ZydoSEO - 4:56 pm on Feb 26, 2013 (gmt 0)
Personnally, if at all possible... I always chose 301 redirects over the canonical link element to correct canonicalization issues. I ONLY use the canonical link element if the redirects are far too complex or impossible to implement. There is one distinct advantage...
While the canonical link element may solve the duplicate content and split PageRank/link juice issues surrounding non-canonical URLs, it perpetuates other people linking to your site with non-canonical URLs. By this I mean, most people create links by browsing to the page to which they want to link and copying the URL of that page from their browser address bar. They paste that URL into their link and their done. If you're using the canonical link element, people will continue to see non-canonical URLs in their browsers and will continue to copy and paste those non-canonical URLs when creating links. Each time this happens in the future, you're likely only getting 85-90% of the PageRank/link juice that you could have gotten had they linked with the canonical URL (assumes Google would also cause canonical link elements to decay or dissipate PageRank just like a link which I think is good assumption).
This is NOT true when canonicalization issues are corrected with a 301 redirect. Not only does it do all the things a canonical link element does, but it almost 100% insures that all future links created pointing to that page(unless the URLs are manually typed in) will be using the canonical form of that URL. If someone wants to link to your URL and they navigate to that page by clicking on a non-canonical link on your site or another site then the browser will detect the 301, request the canonical URL, and change the URL in the browser to the canonical. When the user copies the URL from their browser to create a link, it will now ALWAYS be the canonical URL. This will maximize the amount of juice all future links pass your site.
As far as the Cutts video...
I don't see why this is such big news to so many webmasters and SEOs honestly. A few years back when Cutts announced that 301s did cause a slight loss of PageRank being passed, I knew then the amount lost was likely exactly equal to the amount loss by a link. Blame it on "d"! ;)
If you've studied the original PageRank algorithm in the "The Anatomy of a Large-Scale Hypertextual Web Search Engine", the formula is based on a "random surfer" model (yes I know it's changed a lot since then but the basic concept is probaby the same). And the formula has built into it a damping factor ("d") that represents the probability that the random surfer will get bored and navigate directly to another random page rather than click on a link on the current page in their browser. This damping factor is typically set around 85% (or .85) according to the original docs. And I've always heard Googlers use figures in the 85-90% range. It is this damping factor that causes a link's PageRank/link juice to decay or dissipate roughly 10-15%. It is this same damping factor that causes that exact same amount (as Matt said in the video) of PageRank to be lost or to decay/dissipate when you 301 redirect a URL.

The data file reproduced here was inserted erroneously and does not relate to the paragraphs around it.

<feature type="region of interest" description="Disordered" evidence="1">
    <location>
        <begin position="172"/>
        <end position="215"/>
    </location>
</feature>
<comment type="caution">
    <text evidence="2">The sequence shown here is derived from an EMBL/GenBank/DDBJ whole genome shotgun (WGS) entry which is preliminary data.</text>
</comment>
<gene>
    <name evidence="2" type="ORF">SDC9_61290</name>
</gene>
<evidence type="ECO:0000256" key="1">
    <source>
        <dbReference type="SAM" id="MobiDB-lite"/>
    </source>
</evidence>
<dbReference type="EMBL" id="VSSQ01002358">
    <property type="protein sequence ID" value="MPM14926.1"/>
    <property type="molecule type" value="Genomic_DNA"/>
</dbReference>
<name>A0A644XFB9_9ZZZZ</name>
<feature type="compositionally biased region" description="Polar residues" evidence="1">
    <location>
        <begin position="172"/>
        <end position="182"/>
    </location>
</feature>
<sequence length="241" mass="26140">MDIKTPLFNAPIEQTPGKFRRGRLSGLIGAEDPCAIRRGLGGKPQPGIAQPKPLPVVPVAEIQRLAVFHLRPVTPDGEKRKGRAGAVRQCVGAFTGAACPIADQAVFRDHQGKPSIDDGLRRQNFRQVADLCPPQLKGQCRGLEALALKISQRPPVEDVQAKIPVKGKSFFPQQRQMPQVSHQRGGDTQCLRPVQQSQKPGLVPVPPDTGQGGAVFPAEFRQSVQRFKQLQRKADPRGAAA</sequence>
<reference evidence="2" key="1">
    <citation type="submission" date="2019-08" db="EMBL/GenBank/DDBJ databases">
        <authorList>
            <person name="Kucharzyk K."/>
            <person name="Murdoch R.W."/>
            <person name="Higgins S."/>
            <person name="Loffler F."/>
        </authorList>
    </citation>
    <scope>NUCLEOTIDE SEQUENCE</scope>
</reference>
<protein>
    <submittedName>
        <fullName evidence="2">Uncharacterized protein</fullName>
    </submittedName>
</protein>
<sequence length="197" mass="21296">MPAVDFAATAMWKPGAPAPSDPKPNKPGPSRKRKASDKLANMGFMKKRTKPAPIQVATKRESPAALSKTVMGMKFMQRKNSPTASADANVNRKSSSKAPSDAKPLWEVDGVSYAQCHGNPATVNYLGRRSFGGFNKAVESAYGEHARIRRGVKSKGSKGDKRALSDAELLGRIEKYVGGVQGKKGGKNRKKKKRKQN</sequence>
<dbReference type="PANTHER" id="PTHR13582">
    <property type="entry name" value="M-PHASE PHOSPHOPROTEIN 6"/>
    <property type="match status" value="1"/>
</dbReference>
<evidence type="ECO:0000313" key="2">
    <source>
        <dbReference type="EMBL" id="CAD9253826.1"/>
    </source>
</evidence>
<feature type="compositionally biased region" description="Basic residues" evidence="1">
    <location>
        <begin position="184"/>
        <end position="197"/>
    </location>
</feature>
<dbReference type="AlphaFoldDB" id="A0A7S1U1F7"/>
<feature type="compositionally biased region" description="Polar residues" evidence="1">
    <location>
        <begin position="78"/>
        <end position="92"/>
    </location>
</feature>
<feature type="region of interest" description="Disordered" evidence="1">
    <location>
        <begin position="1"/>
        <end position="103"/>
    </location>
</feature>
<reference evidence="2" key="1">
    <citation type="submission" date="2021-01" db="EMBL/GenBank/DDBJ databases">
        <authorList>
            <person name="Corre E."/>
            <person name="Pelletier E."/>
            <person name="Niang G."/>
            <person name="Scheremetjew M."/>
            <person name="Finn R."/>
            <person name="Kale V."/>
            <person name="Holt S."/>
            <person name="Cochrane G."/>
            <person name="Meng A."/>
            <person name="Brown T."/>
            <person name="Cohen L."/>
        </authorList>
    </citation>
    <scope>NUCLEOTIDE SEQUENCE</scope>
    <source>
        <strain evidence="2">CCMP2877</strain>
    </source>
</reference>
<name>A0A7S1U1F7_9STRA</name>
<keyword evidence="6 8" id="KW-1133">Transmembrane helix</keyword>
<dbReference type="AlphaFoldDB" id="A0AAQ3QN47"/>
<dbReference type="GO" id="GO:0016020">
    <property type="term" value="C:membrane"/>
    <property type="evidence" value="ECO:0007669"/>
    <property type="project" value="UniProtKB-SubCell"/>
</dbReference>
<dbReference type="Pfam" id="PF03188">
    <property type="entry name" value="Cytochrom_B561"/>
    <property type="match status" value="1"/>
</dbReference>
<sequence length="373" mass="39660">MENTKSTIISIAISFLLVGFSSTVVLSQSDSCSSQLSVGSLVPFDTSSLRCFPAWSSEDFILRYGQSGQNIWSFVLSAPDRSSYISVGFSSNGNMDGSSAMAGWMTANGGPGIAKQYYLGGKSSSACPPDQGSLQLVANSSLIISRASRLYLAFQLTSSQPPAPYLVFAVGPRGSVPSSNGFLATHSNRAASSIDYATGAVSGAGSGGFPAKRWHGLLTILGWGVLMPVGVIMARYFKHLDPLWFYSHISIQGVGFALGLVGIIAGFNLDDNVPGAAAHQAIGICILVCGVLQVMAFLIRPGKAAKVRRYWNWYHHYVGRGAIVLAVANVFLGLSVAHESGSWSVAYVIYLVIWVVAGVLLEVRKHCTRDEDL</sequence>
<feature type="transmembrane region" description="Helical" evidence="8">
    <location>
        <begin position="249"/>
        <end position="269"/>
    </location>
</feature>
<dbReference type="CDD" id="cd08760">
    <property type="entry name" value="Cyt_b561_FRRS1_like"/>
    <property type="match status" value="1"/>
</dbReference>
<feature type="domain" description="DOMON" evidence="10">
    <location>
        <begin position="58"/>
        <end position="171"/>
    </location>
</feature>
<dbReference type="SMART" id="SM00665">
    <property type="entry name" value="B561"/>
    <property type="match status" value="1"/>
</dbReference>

Think about it... If browsers didn't automatically follow redirects then in the random surfer model, a redirected page would be synonymous with a page that used to have mulitple inbound and outbound links which has had all of it's outbound links replaced with a single outbound link pointing to the target URL of the 301 redirect. And assuming d=.85 in this scenario (since there is only 1 outbound link on the page) roughly 85% all available PageRank could be passed out on that single link to the target URL of the redirect.
I think what Cutts is saying is that:
PageA with inbound links and 1 outbound link to Page B
passes EXACTLY the same amount of PageRank link juice as when that same:
PageA with inbound links is 301 redirected to Page B
The decay or dissipation in PageRank is the same.
Why would Google overcomplicate an already very complex PageRank algorithm with an exception to cover 301 redirects when it can simply be treated as a special case (a page where the outbound link count = 1) that is already covered by the general algorithm? They likely wouldn't create exception code because there would be no need and they would want to keep the algorithm/formula as clean and elegant as possible.
Just my $0.02.